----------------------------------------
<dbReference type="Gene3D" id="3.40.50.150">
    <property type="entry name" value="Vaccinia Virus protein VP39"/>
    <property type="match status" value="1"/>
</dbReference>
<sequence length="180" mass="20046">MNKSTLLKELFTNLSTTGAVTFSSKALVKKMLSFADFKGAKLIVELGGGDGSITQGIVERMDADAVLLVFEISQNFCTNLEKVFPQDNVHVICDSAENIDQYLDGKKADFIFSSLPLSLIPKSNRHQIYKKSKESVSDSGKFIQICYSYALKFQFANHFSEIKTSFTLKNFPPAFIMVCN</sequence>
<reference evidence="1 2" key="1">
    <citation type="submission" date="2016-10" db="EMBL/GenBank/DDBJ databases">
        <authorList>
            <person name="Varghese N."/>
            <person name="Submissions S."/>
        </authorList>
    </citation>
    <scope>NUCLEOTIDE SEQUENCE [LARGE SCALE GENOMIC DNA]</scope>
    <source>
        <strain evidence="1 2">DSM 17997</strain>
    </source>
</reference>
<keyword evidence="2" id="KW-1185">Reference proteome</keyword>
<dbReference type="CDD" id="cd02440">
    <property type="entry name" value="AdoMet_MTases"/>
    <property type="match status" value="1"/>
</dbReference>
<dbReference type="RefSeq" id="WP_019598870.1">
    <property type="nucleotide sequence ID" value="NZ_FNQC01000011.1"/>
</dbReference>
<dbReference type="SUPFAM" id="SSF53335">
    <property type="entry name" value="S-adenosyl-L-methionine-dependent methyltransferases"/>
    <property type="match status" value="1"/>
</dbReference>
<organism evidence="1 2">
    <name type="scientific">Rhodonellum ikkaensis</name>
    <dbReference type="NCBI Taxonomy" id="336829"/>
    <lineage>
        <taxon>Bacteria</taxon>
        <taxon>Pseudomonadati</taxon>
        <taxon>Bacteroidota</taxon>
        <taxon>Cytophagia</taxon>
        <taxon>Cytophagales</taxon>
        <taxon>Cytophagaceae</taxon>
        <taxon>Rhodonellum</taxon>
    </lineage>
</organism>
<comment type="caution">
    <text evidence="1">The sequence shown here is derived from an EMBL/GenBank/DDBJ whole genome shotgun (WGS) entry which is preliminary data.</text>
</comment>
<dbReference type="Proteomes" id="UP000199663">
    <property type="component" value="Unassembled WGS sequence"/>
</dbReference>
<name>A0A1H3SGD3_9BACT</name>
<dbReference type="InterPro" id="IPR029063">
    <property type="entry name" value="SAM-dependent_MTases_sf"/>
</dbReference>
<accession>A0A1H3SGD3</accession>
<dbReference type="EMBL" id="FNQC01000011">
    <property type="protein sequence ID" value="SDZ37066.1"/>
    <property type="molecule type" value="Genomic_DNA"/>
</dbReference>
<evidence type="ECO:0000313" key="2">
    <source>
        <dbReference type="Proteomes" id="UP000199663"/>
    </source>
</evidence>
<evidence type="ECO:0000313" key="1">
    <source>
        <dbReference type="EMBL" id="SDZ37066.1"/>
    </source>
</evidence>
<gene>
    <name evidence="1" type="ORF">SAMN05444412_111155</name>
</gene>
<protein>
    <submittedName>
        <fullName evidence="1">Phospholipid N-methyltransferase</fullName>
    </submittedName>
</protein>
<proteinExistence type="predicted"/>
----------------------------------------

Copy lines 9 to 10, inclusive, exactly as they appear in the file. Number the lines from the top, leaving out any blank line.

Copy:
            <person name="Varghese N."/>
            <person name="Submissions S."/>